Another American dish which, honestly, just seems really weird and out of place to me. But, traditions are different Worldwide. Personally, I’ve never had it. But, I believe uses cream of mushroom soup. Which typically, in the USA, is NOT vegan. If you really want to accommodate your vegan in this dish then search around for a vegan soup, and use plant based milks like soy or almond milk. Honestly I’d just skip this cholesterol and fat laden dish and set aside a serving of green beans ‘as is’.
- While we’re on the subject of ‘as-is’, don’t put butter all over the top of boiled or steamed veggies. Again use plant based alternatives like Earth Balance.
You can buy vegan gravy powder packets making vegan gravy super easy. You just add water! However, if you buy a Gardein Holiday Roast (below) gravy is included. So, problem solved! Tofurky includes gravy in their larger “dinner packages”. But, they also sell their mushroom gravy separately too. As an aside: if you’re American and accommodating a British guest, please don’t limit the gravy! Seriously Americans use very little. And British people drown their dinners. More cultural differences!
Traditional desserts like pecan pie, and Christmas pudding aren’t traditionally vegan. But there are a ton of vegan options and recipes available. From vegan ice cream, to Daiya vegan cheesecake. Again, there is even a vegan “dinner in a box”, which includes meat substitute, gravy and dessert! All vegan. Talk about easy.
Looking for recipes? Check out Peta who have a whole post on vegan Christmas eats. Even Jamie Oliver is getting in on the vegan movement. With a whole host of Vegan Christmas recipes including gravy, stuffing and an epic vegan chocolate cake! Gardein also has a great website with recipes too. Plus, as always, google is your friend. Plus you will get a ton of results., because plant based meals and veganism are trending.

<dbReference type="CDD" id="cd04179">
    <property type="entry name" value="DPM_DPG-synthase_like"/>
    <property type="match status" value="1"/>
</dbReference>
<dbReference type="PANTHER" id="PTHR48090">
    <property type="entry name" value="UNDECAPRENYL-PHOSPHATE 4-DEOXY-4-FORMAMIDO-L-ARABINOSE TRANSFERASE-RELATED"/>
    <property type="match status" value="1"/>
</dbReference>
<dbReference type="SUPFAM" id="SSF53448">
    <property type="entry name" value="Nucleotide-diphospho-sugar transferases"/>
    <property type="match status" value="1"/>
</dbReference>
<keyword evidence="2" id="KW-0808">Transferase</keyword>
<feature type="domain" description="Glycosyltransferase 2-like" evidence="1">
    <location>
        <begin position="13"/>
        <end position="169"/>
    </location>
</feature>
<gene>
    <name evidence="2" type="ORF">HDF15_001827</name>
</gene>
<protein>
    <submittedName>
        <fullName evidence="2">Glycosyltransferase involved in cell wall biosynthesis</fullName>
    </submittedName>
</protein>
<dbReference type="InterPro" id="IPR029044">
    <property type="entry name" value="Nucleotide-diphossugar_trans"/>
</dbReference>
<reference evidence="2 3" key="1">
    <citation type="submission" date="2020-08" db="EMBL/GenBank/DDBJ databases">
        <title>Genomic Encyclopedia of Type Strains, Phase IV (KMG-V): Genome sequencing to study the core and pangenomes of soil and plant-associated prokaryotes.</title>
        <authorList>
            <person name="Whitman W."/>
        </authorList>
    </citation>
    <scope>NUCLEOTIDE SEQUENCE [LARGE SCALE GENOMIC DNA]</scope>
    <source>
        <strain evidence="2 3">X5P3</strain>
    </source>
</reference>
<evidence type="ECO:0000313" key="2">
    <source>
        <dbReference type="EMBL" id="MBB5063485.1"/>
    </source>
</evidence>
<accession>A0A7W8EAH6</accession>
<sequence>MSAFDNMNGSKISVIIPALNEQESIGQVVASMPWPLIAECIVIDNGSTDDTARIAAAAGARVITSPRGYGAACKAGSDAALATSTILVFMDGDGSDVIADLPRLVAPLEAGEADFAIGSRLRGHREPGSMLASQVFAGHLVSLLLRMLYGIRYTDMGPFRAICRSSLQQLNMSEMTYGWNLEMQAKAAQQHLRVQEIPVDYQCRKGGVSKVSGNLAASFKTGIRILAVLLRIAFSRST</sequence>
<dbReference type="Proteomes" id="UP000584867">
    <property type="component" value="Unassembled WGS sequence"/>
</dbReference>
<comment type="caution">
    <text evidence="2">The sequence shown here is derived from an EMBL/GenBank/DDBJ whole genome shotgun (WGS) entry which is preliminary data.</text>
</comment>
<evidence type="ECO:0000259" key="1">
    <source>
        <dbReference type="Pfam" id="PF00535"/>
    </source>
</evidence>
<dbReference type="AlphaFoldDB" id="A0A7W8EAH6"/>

Gardein Holiday Roast
Honestly, at this time of year we eat a LOT of turkey free products. Like, the Gardein Holiday Roast. Mostly because they are seasonal items. And, this is the prime time we can get them, and
hoard store them. Plus, the cooler weather means we tend to crave more warm home-cooked meals. Honestly, brands like Gardein and Tofurky make catering for a Vegan at a holiday dinner super easy.
Found in the frozen section of supermarkets the Gardein Holiday Roast serves 8 people. Each serving has 13g of non-gmo plant based protein, with just 140 calories per serving.
DO NOT DEFROST. Again, do not defrost. Preheat oven to 425°F. Remove wrapper, and place on a rack in a roasting pan. Cover with foil and bake for 60-70 minutes. Remove foil, and bake at 450°F for another 10-15 minutes, until the roast is golden brown.
While waiting for the roast to cook prepare the gravy. Place sachets into a bowl of hot water for 3 minutes to defrost. Once thawed, open and pour into microwave safe dish. Then, microwave for 1 minute. Stir, and cook for another 30 seconds. Or, you could place thawed gravy in a saucepan and cook over medium heat until hot.
Once the roast is cooked it’ll be a golden brown, and will smell delicious! Be careful. If you try moving it when it’s too hot the coating falls off. It needs some ‘chillout time’ after coming out the oven before slicing!
Slice that sucker up, and lure your Vegans (and non-vegans) to the table to indulge! The Gardein holiday roast stuffing has all kinds of goodies including onions, cranberries and rice. With the succulent turk’y style roll wrapped around it. And, finished with the crispy coating. It’s delicious!
Cool, slice and serve
We serve ours with mashed potatoes, roast potatoes, yorkshire puddings (UK tradition!), veggies, and pigs in blankets. We make a vegan version of pigs in blankets with benevolent bacon wrapped around field roast apple & sage sausage. All topped with the Gardein gravy and condiments.
I hope that helps any of you that are either new to veganism this holiday or have a vegan holiday guest! If you have any questions please let me know in the comments or email me.
- What family or cultural food traditions do you have at the holidays?
- Have you catered for a vegan at the holidays?
- How much gravy do you put on your holiday dinner?